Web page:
Wednesday, November 11, 2009

Dissecting the Genre


I am not sure whether this is the best of times to be discussing this since I have major writing to do and probably should focus on the elements that make a story tick, but as my story goes near the core, where the themes and ideas begin to gyrate, I am at a loss for the genre tag I am to provide for this one.

Hitting the market’s bull’s eye is the most important marksman skill a writer has to develop. As trends come and go and the readers are distracted by the latest shiny a writer has to ride on top of the tidal wave and hope to submit the right story to the right agent at the right moment for the hottest genre. No problem. This is how business rolls and there are plenty of examples underlying the rule. ‘Twilight’ erupted on the scene and so many other teenager friendly love stories with monsters popped up that it felt like they’ve always been on the bookstore shelves.

But what happens, when the story you try to sell is a little harder to define? I’d very much like to see this one published, because I feel that after a several drafts it will both entertain and ask some uncomfortable questions. Yet, I can’t peg what genre it is or find a similar to my idea novel to have been published. There is a lot of time before I get to the pitching stage, but this is not giving me sleep, so I decided to trace my story’s potential heritage. For now this raises more questions than answers.

The two core elements in my world building are 1) a contemporary Europe and 2) a magical sub-society, hiding in plain sight and shaping the destiny of the world through the people they come in contact with. The easiest answer would be Urban Fantasy, right? I mean after all the story evolves in cities and has magic. That has to do it, right? Wrong. There is a formula to urban fantasy that is not equivalent to my story.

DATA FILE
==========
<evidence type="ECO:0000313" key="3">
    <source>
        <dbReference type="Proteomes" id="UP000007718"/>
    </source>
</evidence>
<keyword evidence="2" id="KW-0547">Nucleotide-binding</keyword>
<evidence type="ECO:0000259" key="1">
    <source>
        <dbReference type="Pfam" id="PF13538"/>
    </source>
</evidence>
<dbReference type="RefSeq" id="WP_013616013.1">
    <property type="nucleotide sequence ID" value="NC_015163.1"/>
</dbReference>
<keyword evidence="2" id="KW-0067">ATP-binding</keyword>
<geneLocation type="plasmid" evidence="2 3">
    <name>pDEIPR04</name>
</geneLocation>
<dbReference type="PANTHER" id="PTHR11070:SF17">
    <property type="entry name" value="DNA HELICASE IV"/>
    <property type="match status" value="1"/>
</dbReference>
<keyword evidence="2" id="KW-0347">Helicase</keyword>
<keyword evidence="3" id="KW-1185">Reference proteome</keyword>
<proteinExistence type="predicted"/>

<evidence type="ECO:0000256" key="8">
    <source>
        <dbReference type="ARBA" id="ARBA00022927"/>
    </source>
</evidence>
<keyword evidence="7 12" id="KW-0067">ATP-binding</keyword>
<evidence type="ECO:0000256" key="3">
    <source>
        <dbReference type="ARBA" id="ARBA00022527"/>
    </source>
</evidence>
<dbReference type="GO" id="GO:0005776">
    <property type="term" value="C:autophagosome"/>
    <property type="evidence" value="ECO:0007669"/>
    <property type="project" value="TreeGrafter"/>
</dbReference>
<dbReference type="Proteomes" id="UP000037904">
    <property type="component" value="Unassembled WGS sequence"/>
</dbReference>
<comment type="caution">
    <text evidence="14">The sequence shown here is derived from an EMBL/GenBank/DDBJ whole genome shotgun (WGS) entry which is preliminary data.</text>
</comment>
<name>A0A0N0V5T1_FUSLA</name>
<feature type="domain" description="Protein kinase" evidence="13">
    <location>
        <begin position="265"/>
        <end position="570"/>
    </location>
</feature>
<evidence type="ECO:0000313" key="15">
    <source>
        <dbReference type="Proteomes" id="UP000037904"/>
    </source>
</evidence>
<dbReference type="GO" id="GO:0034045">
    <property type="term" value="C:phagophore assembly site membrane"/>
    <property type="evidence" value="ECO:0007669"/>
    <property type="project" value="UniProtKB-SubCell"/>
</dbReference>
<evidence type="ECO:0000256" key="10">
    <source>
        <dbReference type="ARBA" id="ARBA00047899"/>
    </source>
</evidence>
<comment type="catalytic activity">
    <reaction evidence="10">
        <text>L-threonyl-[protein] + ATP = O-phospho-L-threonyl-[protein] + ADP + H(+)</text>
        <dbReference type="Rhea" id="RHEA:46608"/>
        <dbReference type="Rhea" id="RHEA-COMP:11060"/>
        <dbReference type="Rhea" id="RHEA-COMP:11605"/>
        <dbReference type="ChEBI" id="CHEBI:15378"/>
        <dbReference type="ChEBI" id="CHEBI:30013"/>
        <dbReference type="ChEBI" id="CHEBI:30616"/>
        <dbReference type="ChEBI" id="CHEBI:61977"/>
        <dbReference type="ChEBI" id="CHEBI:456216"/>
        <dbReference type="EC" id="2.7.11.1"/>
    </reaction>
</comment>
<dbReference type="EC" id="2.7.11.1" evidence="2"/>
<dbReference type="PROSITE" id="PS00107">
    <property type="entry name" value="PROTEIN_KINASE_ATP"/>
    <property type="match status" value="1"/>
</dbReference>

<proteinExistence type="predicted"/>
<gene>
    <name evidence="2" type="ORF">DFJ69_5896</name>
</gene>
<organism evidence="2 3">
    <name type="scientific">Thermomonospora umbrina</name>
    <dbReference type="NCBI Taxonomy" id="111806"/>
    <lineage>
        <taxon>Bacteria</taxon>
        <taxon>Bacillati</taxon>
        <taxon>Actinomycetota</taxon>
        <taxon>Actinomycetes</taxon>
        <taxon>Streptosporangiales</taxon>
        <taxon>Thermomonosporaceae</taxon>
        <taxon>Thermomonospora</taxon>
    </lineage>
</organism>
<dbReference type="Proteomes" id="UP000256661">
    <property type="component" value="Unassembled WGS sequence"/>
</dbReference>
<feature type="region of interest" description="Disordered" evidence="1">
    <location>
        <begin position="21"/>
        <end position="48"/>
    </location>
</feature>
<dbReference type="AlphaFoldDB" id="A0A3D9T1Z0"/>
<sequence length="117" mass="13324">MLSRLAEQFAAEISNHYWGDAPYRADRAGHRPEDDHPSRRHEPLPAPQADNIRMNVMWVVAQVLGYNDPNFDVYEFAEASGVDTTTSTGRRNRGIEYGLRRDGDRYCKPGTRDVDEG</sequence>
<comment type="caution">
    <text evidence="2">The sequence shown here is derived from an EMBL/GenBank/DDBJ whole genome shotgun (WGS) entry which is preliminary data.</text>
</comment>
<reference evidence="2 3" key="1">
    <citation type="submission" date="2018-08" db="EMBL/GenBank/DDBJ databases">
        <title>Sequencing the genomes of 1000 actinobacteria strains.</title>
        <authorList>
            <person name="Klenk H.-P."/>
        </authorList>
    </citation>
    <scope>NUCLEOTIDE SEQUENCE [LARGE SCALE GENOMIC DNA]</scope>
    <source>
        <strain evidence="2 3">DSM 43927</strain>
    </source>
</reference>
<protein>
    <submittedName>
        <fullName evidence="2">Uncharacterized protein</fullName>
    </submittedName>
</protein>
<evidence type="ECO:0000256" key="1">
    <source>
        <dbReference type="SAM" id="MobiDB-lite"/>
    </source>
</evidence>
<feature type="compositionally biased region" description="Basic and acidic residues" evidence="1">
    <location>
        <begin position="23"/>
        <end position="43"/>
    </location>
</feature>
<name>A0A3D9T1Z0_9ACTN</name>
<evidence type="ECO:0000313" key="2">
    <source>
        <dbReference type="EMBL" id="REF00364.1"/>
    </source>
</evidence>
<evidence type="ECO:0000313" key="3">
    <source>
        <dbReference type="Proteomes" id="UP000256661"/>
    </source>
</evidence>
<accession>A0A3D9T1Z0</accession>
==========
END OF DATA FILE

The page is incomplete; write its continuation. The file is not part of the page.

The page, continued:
For starters there is no action, no force from outside or threat that demands ass kicking. It’s all manipulation and a rather cruel chess game. There is no detective main plot that needs solving and the gruesome bits are swapped with a bit of human drama and although the humor relies on sarcasm is scarce, dark, bitter and profane.

Then it can be contemporary fantasy, which is the parent of urban fantasy, since the overall definition includes the two core points that lie within my world building and setting. Now I bet that this did it, huh? Easy. It even fits the whole manipulation, back stabbing and murder threats that seem to resemble court intrigues and can be applied to contemporary fantasy as an element. But I am not satisfied.

What genre fits profanity, debauchery and erotica that is a bit more spiced up that is dancing on the line between tasteful and shocking pornography? From the paranormal romance works I have read I can safely say that it might in there, but although there is the happily-ever-after moment I am not inclined to believe that the relationship is the main plot line. The romance plot is a means to an end for the protagonist to accomplish his Machiavellian scheme and that is more or less the antagonistic approach that dark fantasy is accustomed to.

In the end I am yet again clueless… But the very least I know that my novel is not formulaic and can rest with that thought. If all else fails, I might twist and turn the genre definitions to my advantage and just ride with the tide. It’s not like the borders between each is set in stone.


T.D. Newton said...

It could be "historical fantasy" but only if you include actual events from history, and not just a "historical" setting.

Also, lookup the genre "the weird." Pretty sure that's just it's name, and it's kind of where things go when they don't fit elsewhere.

Harry Markov said...

Woah, I never knew that historical fantasy could have been done in modern times but with actual facts. I thought that it could have been a certain alternative history genre only, but this is interesting.

I know it, but I have a hard time pinpointing what exactly it is. I guess it is rather really weird. For now however I plan on making this as dark and loose as possible and see what rises at the end.